Special Report by Sam Macdonald, President of Deep Trekker
Ghost fishing is an issue dear to our hearts at Deep Trekker. As engineers and manufacturers of underwater remotely operated vehicles (ROVs), our innovative technology allows us to tackle underwater issues effectively.
Ghost fishing refers to abandoned, lost, and discarded fishing gear including nets, pots and traps. Besides making navigation tricky and smothering habitats, the gear carries on indiscriminately capturing any animal unlucky enough to cross its path. The marine mammals, turtles, fish, rays and crustaceans that are unfortunate enough to get caught often suffer slow, horrible deaths by drowning, suffocation, starvation and exhaustion. Fish that die in ghost fishing gear often attract scavengers who can then get caught in that same net, creating a vicious cycle.
The United Nations Environment Programme (UNEP) reported that each year over 100,000 whales, dolphins, seals and turtles get caught in this discarded fishing gear, with an inestimable number of birds and fish captured as well. Also, a variety of marine life can ingest the plastic-based gear, leading to serious health complications. By weight, ghost fishing gear approximately accounts for 46% to 70% of all microplastic marine debris, with about 640,000 tonnes of ghost gear entering the world’s ocean every year. Concerningly research has shown that entanglement in or ingestion of marine debris has affected all sea turtle species, half of marine mammal species, and one fifth of seabird species.
We cannot overstate value of technology in the fight against ghost fishing gear. Typically used in a range of industries from maritime shipping to search and recovery to energy production, Deep Trekker underwater drones provide users with a safe and reliable way to perform underwater inspections and maintenance tasks. A more niche use for Deep Trekker units has emerged by using specialized add-ons such as grabber arms and net cutters to rid the ocean of ghost fishing gear.
Using an ROV allows ghost diving teams to locate ghost fishing gear and retrieve that gear from dangerous locations quickly and cost effectively without putting divers into treacherous conditions. Using the controller from topside operators can search areas for ghost gear using the ROV’s HD camera, LED floodlights, and even sonar. Once located, the ROV can cut nets and pull debris out of the water. ROV’s also allow teams to get eyes underwater before divers enter the ocean to ensure that when divers are retrieving gear, they are doing so under safe conditions.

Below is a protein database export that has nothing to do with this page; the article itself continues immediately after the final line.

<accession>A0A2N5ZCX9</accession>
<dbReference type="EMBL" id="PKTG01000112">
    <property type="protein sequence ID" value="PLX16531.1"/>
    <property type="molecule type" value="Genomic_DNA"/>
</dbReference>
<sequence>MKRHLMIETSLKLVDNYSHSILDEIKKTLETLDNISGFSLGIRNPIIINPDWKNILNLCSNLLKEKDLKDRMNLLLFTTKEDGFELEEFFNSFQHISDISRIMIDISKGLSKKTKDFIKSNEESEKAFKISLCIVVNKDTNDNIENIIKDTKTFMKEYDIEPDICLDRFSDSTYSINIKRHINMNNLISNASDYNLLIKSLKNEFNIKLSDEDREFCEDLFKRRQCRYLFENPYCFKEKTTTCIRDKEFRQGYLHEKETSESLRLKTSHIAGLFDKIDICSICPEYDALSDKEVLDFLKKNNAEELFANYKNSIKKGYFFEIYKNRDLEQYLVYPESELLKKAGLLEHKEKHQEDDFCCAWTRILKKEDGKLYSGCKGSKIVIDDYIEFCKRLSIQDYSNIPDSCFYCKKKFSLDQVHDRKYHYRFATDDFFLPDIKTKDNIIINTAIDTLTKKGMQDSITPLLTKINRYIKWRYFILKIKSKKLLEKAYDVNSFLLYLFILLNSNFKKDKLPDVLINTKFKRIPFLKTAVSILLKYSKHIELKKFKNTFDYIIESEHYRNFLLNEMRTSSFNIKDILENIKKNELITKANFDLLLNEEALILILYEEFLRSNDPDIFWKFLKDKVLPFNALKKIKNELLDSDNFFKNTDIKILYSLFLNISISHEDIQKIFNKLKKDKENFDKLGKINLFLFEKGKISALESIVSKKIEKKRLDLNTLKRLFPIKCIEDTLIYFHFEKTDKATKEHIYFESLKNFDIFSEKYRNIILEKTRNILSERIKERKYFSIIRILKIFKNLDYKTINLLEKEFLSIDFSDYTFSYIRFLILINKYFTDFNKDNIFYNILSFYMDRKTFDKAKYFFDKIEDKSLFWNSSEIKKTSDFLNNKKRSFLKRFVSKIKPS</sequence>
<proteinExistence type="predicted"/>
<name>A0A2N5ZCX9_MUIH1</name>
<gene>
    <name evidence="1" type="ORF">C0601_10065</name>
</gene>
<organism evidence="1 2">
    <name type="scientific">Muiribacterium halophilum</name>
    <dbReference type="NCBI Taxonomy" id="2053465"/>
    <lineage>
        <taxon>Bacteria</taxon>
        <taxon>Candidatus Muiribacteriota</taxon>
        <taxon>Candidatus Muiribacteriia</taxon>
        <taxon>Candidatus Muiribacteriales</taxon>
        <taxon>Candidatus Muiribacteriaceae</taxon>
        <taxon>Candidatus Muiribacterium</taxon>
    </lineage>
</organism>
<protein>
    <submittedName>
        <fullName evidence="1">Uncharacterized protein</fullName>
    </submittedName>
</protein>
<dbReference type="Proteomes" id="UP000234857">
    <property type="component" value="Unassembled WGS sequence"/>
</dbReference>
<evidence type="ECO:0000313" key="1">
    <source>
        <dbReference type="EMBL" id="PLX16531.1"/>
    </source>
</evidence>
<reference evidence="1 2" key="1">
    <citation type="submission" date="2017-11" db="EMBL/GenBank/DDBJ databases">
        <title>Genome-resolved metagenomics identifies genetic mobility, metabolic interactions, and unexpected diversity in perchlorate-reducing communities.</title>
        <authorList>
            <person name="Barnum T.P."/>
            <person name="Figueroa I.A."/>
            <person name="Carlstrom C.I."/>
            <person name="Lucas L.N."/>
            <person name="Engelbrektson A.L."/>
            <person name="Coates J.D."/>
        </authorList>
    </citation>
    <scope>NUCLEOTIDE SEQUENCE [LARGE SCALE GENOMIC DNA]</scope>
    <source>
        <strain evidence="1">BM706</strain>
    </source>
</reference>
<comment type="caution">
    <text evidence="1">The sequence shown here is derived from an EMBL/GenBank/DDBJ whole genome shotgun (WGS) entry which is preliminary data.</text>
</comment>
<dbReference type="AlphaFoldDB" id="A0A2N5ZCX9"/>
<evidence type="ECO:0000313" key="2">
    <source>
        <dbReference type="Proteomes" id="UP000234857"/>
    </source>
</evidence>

Part of solving ghost fishing is making others aware of the problem. Deep Trekker ROVs allow users to take photos and videos during missions, providing viewers with a firsthand look at the catastrophic impact of ghost fishing gear. Part of the challenge in communicating about ghost fishing gear is that it is tough to visualize.
One organization working to bring the dangers of ghost fishing gear to light is Ghost Diving Global Mission, the largest international diving organization working to expose the issue by not only removing the fishing gear but visualizing it to the public. Teams of volunteer divers remove the gear while strategic partnerships, inspiring underwater photography and the organization’s engaging social media profiles bring the impact of that gear into the public spotlight.
In celebration of our ten-year anniversary, we at Deep Trekker donated a DTG3 to Ghost Diving Global Mission not only to aid in the actual removal of fishing gear, but to assist the team in sharing the story of ghost fishing gear. Keep your eyes on Ghost Diving Global Mission as they use technology and robotics to tackle this worldwide issue.
Ghost Diving is a registered charity organization of volunteer technical divers specialized in the removal of lost (ghost) fishing gear and other marine debris since 2009. They are the largest international diving organization working on “ghost fishing” and have carried out diving projects independently or in collaboration with several international environmental and diving organizations including Healthy Seas Foundation, Greenpeace, WWF, Global Ghost Gear Initiative and Global Underwater Explorers. With a well-established track record in a significant number of countries, their aim is to expose the problem of abandoned, lost, or discarded fishing gear (ALDFG) worldwide.